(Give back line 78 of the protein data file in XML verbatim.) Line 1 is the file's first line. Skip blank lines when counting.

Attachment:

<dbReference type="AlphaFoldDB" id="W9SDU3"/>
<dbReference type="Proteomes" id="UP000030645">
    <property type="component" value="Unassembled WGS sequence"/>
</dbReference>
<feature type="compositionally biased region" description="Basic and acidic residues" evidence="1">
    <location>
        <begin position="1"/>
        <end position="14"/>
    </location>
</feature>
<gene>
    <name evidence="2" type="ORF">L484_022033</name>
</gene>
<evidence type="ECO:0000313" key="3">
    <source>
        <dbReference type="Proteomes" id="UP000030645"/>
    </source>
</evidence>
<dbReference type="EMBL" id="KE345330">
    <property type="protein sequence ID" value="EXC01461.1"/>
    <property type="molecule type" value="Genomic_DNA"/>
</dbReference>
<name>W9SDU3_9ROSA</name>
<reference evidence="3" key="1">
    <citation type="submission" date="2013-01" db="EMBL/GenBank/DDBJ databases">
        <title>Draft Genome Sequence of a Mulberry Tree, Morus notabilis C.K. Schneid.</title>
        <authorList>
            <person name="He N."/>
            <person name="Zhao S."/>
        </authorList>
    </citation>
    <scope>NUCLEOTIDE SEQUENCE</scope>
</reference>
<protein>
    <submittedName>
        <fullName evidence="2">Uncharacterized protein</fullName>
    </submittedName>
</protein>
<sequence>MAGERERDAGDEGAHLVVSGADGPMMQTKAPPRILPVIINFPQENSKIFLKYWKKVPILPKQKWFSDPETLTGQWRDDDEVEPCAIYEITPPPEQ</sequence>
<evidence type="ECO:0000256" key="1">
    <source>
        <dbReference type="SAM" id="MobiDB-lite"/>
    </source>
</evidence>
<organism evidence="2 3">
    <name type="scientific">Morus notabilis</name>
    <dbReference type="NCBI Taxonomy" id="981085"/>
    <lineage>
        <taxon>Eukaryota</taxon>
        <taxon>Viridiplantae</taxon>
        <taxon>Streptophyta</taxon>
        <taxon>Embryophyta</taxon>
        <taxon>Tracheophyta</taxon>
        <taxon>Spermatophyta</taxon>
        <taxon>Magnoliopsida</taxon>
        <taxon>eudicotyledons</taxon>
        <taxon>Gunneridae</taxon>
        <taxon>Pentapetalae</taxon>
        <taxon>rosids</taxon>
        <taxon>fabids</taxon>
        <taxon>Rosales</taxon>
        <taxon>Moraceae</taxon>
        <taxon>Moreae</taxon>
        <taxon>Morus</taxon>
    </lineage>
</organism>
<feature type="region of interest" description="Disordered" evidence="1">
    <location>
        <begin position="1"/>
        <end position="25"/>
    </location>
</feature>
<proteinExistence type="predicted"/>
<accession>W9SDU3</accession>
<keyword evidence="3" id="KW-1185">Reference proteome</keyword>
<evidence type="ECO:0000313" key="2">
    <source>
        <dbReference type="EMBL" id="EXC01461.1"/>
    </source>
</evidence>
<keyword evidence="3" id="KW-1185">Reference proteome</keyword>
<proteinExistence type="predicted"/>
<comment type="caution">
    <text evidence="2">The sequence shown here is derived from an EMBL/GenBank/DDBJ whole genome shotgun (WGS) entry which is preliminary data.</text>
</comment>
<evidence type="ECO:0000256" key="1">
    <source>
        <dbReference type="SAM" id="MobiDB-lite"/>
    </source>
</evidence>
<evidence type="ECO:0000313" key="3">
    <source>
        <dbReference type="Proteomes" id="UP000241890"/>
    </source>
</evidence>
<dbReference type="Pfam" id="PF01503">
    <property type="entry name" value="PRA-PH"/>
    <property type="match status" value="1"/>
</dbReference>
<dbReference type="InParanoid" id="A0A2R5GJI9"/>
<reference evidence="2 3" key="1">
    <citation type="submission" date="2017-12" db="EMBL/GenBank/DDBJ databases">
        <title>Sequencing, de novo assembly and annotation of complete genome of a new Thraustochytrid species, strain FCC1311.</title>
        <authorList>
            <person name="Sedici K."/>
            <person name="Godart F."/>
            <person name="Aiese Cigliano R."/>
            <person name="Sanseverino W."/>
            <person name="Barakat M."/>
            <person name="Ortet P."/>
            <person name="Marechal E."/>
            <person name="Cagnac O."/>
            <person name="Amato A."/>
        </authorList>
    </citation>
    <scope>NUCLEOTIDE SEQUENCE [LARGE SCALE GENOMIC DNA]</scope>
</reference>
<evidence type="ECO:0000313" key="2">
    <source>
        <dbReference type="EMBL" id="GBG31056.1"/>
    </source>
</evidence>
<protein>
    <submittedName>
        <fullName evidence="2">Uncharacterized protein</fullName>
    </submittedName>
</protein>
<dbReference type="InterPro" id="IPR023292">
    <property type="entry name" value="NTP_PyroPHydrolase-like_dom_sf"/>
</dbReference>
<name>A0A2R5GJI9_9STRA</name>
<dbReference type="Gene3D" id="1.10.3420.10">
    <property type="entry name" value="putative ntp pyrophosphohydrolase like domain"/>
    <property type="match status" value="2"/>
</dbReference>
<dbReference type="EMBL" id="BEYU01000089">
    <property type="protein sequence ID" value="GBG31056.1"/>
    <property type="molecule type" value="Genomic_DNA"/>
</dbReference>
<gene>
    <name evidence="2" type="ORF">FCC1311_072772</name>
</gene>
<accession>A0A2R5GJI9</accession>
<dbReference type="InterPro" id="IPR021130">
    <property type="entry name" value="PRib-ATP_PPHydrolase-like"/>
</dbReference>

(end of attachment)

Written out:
        <dbReference type="EMBL" id="EXC01461.1"/>